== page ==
Lil Wayne, Wiz Khalifa & Imagine Dragons w/ Logic & Ty Dolla $ign ft. X Ambassadors – Sucker for Pain
Lil Wayne featuring literally everyone except Drake!
Iain Mew: The division of labour applied to an average Twenty One Pilots song. Variety aside, it’s surprising how little the specialists are able to add.
Joshua Copperman: At least two of these credits aren’t so weird; Imagine Dragons and X Ambassadors are both once-promising bands that Alex Da Kid shaped into indistinguishable overproduced sensitive-bro behemoths, and Mr. Da Kid himself helms this track. The rest of the list is definitely abnormal, though surprisingly, it doesn’t sound that cluttered. Even though the chorus is predictably mass-vocaled and overdriven, there’s a nice sense of space in the verses almost never present in Alex’s productions since the Dragons became successful. Unfortunately, once Lil Wayne’s solid verse (“Dying slow but the devil wanna rush me/I’m a fool for pain/I’m a dummy”) ends, there’s almost too much space, with only some dull ad-libbing from Sam Harris closing out the song as it awkwardly peters away.
Katie Gill: This is the record execs going “congrats on getting on the soundtrack, your theme is the Harley & Joker relationship!” and the artists beating the theme to death at the expense of anything remotely resembling a good song. Points only given because that’s an annoyingly catchy chorus.
Crystal Leww: The tone of Suicide Squad seems to be “Whatever Teenage Boys But Like More 14 Than 19 Think Is Cool,” which is also what the cast of this song looks like. This is extremely cheesy, but I can see what it’s going for. Everyone involved here know the demographic and the tone and what they’re trying to go for and executes on it beautifully. It’s not my demographic, and it’s not intended to be the canon, but I do respect the purpose and I respect the dedication. My favorites here are Ty Dolla Sign, who continues to be one of the freshest, consistent brands in hip-hop music, and surprisingly, Logic, who is just having as much as possible with the format.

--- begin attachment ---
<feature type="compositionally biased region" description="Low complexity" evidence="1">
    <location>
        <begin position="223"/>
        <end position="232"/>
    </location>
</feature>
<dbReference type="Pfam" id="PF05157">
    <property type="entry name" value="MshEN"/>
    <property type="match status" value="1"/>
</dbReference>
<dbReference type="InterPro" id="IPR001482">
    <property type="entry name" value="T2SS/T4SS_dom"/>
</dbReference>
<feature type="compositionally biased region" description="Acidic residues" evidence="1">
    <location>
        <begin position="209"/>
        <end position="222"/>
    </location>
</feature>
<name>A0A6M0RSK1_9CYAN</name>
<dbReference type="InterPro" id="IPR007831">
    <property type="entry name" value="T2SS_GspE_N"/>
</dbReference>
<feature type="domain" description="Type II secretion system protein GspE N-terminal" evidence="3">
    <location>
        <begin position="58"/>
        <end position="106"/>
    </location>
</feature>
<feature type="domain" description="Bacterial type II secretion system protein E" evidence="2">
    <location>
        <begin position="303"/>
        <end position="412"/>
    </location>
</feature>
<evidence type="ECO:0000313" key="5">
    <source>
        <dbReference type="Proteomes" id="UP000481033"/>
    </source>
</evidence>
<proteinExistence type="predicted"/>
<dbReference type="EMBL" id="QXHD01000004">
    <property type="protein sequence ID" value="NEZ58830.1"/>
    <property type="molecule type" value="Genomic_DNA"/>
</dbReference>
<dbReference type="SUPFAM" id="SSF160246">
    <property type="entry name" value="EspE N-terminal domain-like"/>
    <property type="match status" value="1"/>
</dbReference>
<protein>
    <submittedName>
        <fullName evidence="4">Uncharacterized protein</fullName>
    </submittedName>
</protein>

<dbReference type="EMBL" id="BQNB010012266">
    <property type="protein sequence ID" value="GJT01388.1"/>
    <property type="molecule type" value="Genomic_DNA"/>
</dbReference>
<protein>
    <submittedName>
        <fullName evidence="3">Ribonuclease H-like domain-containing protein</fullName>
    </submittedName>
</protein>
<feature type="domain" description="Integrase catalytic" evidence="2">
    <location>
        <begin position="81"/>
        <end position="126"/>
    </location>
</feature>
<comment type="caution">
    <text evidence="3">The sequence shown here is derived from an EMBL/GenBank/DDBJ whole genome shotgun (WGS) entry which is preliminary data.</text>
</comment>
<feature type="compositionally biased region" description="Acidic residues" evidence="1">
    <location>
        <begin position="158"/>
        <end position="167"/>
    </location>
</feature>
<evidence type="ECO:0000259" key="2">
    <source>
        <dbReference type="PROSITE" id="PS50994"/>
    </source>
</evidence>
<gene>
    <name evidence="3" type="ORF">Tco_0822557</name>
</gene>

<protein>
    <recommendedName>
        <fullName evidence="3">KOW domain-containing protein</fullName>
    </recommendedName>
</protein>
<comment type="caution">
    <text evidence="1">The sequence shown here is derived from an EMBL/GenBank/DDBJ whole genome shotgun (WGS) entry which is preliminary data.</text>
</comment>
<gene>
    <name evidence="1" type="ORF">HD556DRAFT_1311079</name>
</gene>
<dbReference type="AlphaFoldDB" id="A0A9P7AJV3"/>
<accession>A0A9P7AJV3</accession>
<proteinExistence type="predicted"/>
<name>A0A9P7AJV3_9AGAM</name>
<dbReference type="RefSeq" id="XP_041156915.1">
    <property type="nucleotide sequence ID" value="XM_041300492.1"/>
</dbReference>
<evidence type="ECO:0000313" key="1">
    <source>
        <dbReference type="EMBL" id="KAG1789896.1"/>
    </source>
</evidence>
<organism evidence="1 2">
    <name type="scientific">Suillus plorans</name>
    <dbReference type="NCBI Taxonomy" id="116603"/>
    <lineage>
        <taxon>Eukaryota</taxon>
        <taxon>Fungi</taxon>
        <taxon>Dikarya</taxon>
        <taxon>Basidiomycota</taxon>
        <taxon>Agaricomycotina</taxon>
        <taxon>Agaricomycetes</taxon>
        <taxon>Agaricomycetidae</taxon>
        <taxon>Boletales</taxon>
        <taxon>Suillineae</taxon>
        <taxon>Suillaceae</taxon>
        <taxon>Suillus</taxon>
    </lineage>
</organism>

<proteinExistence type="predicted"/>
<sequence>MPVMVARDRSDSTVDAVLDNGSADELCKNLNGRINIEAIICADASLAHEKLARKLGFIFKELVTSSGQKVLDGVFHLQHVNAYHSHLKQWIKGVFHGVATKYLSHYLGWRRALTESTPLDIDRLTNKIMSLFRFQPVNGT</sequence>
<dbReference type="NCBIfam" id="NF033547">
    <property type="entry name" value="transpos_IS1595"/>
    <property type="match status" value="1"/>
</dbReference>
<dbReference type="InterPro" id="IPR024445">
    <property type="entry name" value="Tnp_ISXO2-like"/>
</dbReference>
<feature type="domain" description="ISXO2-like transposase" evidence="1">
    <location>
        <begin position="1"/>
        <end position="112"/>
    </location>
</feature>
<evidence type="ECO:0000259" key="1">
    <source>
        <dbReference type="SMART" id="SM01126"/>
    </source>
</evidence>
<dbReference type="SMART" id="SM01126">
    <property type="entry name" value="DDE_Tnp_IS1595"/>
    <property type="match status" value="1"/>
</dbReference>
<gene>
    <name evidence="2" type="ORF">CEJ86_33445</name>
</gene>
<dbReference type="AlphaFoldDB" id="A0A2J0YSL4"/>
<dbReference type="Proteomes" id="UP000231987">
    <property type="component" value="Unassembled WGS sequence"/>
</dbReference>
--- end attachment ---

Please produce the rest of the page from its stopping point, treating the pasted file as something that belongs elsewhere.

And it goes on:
Alfred Soto: Pleasant commercial hip hop with a woo-ooh-ooh hook that complements the organ and gives each star a chance to show his ability to merge into a whole. If it’s not a hit, who’s the sucker?
Katherine St Asaph: A more accurate title: “Sucker for Drudgery.”
Moses Kim: Much like a gaggle of freshman boys chortling as they stretch a condom over a banana, this collective fancies themselves subversive for the most pithy aphorisms from the Book of Top 40 (BDSM as a lyrical motif is 50 Shades of Yesterday, and the appeals to underdog scrappiness would work better if they didn’t read like the scrawlings of an angry middle-schooler exposed to Fight Club for the first time). Much like any of those boys in bed, they talk a game that they can’t even finish, opting instead for a slow fade to the void at the center of this production.
Edward Okulicz: Wow, think of how much more sense this would have made if, instead of Imagine Dragons, it was Fall Out Boy. Then, consider that it’s actually better this way. Actually, Adam Levine was probably the first choice based on that nagging/annoying chorus. But I like everyone’s verses fine (Wayne deserves his spot at the left of the credits, too) and I’ve been humming the “I torture yooooou!” bit for the last two weeks.
Brad Shoup: Still wrapping my head around the concept of Suicide Squad as something salable, though a crap posse cut does help to sharpen the edges. Wayne’s the only one with a conceivably lunatic verse, but he matches the cartoon-graveyard stroll of the track. It sounds like Wiz is missing 8 bars; if he gave them to Logic I’m gonna be mad. And, incredibly, Dan Reynolds discovered a 51st shade of gray.
Cassy Gress: First off: is anyone from Imagine Dragons or X Ambassadors actually involved with this other than their vocalists? There’s no auditory evidence of it. Secondly: nobody other than Logic and Wiz actually sounds like they care. Dan Reynolds yelps some Evanescence reject lyrics and Sam Harris shows up at the end to mumble (nobody already on the track could have done that?). If this is supposed to be a movie about the bad guys saving the day, featuring notable crazypantses Joker and Harley Quinn, and your music video features everyone in jail with fire and straitjackets and stuff, shouldn’t the song itself sound a bit more creepy? This sounds more like a completely sane person who has been pretending to be crazy for hours and is too worn out to put in the effort anymore.